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Pensions Are Different | The HR Space

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Labour, Employment and Human Rights Bulletin

The HR Space is edited by Louise Béchamp, Karen M. Sargeant and Brian Smeenk

The Supreme Court held in Waterman v. IBM  that an employee who receives his employer funded pension after he has been dismissed is not required to credit his employer with the pension benefits when he claims damages for wrongful dismissal.   

The BC Court of Appeal had held that Mr. Waterman was entitled to both amounts on the basis that there were separate contracts involved. IBM argued that this amounted to double recovery and violated the compensatory principle of contract damage principles. Rather than putting the employee in the monetary position in which he would have been had he worked the notice period, Mr. Waterman received both full pay and full pension payments for the notice period.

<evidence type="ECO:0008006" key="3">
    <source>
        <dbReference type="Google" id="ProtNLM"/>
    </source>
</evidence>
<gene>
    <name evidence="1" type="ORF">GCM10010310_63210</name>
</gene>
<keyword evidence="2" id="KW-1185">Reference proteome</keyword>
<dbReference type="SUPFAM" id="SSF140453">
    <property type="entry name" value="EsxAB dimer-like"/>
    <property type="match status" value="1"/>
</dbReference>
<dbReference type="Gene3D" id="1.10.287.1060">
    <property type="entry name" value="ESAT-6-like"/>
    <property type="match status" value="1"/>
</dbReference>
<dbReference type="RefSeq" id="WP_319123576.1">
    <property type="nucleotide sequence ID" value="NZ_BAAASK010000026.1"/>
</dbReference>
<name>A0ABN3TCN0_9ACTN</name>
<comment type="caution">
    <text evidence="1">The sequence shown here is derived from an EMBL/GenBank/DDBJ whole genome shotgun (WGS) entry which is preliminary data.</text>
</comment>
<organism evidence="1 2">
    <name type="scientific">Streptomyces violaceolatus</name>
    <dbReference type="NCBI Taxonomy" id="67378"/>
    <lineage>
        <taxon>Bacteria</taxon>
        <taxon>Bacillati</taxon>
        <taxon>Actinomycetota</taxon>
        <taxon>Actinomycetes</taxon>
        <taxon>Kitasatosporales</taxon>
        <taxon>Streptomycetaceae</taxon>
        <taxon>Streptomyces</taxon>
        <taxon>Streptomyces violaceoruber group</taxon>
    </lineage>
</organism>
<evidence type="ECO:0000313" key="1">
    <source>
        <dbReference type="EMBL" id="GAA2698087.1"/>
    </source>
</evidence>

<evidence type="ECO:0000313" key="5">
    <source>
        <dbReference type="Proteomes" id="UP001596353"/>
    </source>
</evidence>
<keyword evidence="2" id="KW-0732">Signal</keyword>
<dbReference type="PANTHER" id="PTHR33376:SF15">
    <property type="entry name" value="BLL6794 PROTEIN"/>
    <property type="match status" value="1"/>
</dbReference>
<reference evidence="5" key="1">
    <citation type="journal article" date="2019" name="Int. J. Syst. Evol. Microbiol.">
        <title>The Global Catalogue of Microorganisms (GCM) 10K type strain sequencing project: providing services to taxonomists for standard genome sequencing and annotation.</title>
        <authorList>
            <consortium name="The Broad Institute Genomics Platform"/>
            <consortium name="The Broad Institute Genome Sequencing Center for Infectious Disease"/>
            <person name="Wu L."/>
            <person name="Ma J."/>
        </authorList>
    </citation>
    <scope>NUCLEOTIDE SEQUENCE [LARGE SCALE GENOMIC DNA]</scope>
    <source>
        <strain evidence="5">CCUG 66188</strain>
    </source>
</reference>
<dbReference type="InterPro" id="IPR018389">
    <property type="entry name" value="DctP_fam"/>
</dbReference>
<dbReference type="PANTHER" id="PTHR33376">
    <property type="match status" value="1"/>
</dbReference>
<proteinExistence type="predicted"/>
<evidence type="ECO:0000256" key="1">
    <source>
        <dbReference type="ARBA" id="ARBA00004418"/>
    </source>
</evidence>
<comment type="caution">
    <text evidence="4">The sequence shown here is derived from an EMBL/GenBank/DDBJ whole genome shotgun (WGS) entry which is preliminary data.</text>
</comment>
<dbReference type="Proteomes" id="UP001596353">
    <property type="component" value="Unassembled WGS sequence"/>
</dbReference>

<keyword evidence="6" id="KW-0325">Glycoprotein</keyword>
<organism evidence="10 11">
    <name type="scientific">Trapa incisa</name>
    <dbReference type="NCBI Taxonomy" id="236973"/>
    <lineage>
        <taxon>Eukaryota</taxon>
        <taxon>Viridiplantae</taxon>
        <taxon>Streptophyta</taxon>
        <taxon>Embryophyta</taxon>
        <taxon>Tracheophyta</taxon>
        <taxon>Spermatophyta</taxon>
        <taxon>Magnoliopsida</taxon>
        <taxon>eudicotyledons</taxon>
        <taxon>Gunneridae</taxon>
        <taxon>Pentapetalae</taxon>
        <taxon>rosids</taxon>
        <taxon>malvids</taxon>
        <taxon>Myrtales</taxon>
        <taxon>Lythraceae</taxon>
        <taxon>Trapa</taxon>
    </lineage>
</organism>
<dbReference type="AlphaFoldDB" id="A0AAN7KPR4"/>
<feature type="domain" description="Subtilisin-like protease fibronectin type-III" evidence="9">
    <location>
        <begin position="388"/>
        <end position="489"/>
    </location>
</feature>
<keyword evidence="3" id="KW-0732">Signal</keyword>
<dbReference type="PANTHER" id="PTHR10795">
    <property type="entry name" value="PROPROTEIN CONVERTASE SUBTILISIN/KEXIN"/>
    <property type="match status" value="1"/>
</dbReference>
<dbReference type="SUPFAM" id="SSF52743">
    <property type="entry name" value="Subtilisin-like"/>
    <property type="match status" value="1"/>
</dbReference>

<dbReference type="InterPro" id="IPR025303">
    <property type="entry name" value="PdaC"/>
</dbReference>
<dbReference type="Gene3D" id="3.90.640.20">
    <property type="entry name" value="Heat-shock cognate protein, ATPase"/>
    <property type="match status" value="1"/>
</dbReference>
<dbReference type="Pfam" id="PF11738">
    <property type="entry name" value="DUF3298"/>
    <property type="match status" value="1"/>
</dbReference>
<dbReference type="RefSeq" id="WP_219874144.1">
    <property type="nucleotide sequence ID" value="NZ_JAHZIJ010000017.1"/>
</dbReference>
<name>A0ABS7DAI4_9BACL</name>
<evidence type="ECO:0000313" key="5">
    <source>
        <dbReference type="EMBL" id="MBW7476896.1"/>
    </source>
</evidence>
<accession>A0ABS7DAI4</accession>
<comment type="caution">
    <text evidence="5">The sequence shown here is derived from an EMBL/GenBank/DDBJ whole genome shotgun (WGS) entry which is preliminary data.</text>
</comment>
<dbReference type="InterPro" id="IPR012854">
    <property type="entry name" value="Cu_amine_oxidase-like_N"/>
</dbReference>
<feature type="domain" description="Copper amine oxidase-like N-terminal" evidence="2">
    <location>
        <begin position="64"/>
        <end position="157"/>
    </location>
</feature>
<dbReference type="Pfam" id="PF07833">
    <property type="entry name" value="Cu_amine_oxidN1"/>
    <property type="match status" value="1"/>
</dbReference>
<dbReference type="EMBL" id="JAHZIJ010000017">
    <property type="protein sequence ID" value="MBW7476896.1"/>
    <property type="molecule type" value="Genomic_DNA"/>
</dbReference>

In 1997, the Supreme Court of Canada in Sylvester v. British Columbia decided that employer funded disability benefits had to be credited in determining damages for lost wages during the notice period.  IBM argued that just as an employee receiving disability benefits has not lost his or her full wages during the notice period, an employee receiving employer funded pension benefits has not lost his or her full wages.  

All three courts decided that pension benefits are different in character than other employer funded benefits which reduce an employee’s loss. The view that an employee has earned his pension over time appears to have been more significant to all three levels of court than the principle that contract damages are limited to compensating for actual losses.

D. Geoffrey Cowper Q.C. and Lorene Novakowski of the Fasken Vancouver office represented IBM.

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